Having grown up in foster care, 21-year-old Brandon Livingston is used to doing things on his own. He started working as soon as he was old enough, taking the bus wherever he needed to go in Baltimore, he said. He applied to Towson University, and was accepted in 2013. When it was time for him to look for his own apartment near campus, Livingston said he tried for months but had no luck.
He needed help, and the Towson office of New Pathways, a Baltimore-based nonprofit that provides support for foster children and other young adults, answered his call, he said.
Now, officials in the Towson office are hoping to assist more young people in a newly-renovated space that officials unveiled Tuesday.
In fall 2014, the organization, which has assisted 1,800 young people since its founding in 1977, opened a career development center in a building on Taylor Avenue that formerly housed a movie theater and a bowling alley. Located on the bottom floor of the building, the center was windowless, bland and uninviting. Young adults and their mentors made the drab center work, but New Pathways officials believed the space needed an overhaul. With funding from Baltimore County grants and private donations, officials redesigned the space to make it more inviting.
The former office was "cavernous, almost subterranean," said Claire Hartman, communications director for New Pathways.
On Tuesday afternoon, officials of New Pathways held an grand reopening of the renovated center to which they invited former graduates of the program and community members. Once plain, the walls are now bright shades of blue and yellow and the space features new, comfortable blue and orange couches.
Many graduates of the program, such as Livingston, can now find their photos on the walls matched with inspiring quotes such as, "Dream Big" and "You be You."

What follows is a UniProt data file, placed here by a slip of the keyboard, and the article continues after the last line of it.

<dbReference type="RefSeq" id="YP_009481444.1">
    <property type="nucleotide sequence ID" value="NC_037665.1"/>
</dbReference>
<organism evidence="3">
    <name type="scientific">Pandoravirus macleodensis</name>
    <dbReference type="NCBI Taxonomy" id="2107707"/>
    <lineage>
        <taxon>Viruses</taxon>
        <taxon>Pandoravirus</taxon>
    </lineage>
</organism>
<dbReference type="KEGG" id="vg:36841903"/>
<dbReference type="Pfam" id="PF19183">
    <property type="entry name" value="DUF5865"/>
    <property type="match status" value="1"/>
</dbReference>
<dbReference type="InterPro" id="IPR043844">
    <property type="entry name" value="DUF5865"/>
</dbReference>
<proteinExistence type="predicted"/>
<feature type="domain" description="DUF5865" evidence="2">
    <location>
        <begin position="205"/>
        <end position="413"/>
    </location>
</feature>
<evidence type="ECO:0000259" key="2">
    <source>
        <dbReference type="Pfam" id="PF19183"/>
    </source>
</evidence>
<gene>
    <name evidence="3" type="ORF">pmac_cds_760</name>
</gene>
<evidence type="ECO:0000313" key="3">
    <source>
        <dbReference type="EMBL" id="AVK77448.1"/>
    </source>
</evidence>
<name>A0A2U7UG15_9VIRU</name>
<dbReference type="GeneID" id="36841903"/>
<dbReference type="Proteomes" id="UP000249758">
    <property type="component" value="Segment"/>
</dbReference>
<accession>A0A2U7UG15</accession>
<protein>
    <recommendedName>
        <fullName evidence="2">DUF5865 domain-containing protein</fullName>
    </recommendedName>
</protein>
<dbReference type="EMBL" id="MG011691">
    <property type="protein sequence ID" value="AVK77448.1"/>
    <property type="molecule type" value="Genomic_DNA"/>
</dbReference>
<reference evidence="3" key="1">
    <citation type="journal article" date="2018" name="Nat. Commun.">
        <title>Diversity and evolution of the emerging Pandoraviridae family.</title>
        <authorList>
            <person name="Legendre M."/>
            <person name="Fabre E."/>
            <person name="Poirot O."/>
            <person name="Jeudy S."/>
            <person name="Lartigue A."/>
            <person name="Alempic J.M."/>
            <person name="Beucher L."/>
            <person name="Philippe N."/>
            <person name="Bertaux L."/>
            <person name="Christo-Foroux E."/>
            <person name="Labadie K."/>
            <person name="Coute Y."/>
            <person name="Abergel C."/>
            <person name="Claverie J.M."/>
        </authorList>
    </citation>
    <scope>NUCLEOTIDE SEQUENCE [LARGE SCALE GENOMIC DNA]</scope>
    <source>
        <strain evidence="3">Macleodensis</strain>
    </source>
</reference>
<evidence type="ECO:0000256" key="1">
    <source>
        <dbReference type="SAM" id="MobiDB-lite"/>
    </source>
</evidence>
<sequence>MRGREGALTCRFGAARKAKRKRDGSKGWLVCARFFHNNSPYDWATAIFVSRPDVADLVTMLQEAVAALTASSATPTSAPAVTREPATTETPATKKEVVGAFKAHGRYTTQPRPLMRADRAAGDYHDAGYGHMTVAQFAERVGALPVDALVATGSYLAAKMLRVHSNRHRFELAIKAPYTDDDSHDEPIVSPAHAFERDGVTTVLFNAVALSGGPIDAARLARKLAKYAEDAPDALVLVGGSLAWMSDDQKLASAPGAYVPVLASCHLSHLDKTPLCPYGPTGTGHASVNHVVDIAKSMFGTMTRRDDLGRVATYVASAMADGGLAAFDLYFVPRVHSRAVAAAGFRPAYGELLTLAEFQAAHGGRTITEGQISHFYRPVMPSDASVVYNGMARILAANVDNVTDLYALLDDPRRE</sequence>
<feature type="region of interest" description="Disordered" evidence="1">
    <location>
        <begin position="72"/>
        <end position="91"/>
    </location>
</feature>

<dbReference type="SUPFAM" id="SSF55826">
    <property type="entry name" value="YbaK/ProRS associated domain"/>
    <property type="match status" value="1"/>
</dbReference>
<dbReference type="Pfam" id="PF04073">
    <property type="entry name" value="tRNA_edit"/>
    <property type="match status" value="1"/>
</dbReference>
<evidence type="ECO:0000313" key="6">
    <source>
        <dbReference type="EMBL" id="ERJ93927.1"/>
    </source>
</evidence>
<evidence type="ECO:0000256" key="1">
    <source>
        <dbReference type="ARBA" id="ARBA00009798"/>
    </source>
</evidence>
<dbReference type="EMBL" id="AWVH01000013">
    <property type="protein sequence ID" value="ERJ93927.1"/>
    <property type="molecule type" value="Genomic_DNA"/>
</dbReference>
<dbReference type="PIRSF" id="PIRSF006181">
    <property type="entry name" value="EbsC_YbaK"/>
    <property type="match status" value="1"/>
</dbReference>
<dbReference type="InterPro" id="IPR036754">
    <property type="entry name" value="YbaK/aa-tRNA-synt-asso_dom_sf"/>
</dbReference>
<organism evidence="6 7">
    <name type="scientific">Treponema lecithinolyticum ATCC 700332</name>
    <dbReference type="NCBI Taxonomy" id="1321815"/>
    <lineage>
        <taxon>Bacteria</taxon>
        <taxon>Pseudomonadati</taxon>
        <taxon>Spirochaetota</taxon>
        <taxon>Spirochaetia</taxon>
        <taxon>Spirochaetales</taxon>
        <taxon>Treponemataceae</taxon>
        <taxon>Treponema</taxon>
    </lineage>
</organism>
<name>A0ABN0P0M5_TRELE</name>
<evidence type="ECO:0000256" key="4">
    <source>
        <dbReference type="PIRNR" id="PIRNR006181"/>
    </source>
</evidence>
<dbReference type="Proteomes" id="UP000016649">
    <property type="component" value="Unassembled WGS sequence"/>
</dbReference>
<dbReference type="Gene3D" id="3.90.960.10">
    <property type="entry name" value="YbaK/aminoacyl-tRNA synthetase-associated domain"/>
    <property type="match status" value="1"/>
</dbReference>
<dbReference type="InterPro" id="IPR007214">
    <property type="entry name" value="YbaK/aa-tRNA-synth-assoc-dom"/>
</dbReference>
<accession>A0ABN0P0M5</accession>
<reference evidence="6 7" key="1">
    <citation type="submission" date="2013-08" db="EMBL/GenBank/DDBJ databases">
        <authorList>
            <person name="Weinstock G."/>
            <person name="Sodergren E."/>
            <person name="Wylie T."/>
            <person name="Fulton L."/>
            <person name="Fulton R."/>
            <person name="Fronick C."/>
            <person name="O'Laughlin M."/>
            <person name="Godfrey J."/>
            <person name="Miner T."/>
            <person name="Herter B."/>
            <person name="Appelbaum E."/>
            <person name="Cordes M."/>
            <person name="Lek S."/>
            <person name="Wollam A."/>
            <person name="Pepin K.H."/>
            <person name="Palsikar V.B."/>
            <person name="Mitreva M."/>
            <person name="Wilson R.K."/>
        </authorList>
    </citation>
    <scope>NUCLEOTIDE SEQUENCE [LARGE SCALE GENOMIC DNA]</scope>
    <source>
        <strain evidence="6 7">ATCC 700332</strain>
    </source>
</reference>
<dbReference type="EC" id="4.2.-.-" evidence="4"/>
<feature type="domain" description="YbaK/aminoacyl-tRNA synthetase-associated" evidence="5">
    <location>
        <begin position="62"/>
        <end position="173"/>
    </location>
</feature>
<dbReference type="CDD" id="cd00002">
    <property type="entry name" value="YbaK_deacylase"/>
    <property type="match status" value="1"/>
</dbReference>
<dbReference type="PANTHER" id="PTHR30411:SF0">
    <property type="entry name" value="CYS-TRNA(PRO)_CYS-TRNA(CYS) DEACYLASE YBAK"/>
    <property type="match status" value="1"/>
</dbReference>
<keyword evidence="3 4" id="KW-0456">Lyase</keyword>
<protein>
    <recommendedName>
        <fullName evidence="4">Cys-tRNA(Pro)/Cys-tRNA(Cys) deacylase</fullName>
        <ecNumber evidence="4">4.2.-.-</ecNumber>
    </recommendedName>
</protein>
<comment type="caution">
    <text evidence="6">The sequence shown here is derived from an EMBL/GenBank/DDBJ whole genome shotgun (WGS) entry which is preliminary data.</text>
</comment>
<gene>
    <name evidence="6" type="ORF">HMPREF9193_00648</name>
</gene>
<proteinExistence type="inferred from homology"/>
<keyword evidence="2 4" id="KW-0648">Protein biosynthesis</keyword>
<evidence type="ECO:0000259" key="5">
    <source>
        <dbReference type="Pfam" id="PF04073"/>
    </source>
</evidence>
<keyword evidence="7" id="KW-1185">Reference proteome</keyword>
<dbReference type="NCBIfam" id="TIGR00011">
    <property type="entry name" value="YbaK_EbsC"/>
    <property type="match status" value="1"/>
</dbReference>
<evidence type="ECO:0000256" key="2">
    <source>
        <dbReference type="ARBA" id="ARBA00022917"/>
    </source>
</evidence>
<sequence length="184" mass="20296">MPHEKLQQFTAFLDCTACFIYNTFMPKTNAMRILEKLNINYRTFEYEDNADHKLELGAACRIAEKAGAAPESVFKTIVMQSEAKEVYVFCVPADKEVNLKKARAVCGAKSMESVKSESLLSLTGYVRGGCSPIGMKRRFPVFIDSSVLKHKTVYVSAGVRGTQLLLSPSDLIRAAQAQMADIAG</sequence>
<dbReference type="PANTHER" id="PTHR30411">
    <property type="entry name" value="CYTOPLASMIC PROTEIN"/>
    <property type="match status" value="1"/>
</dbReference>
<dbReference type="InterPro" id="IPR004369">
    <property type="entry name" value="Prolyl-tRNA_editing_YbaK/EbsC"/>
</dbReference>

Nancy Strohminger, associate director of New Pathways, said the setting of the center is important, adding that the main goal of the upgrade was to help young adults feel happy to be in the center.
On Tuesday night, Livingston said the upgrades impressed him.
"It's not depressing anymore," he said. "I like it."
New Pathways, which offers such assistance as career services programs, life skills training and new motherhood classes for young adults between 16 and 24, helped Livingston find a place to call his own.
"I was hitting a whole bunch of dead ends, and wasted pretty much a whole summer," Livingston said. "They helped me, and within a month I was in my apartment."
Now, he is getting ready to place a down payment on his first car, and is a few years from graduating with an economics degree from Towson University.
Kyleata Orta, a 20-year-old former graduate of the New Pathways program, also said she appreciated the upgraded center.
"It feels a little bit more engaging than their last space," Orta said Tuesday. "Which is nice, especially for our youth."
Through the program's assistance, Orta has found her independence as a youth advocate in Baltimore County and a model, she said.
At the open house, Baltimore County Councilwoman Cathy Bevins, who represents the sixth district, presented officials with a council resolution congratulating New Pathways on its reopening. Later in the evening, five graduates of the program, including Livingston, received certificates and a check for an undisclosed amount for their achievements. Livingston, who received applause for his accomplishments, thanked his mentors for helping him reach success.
"You guys stepped up to the plate and helped me out as much as you possibly could," Livingston said.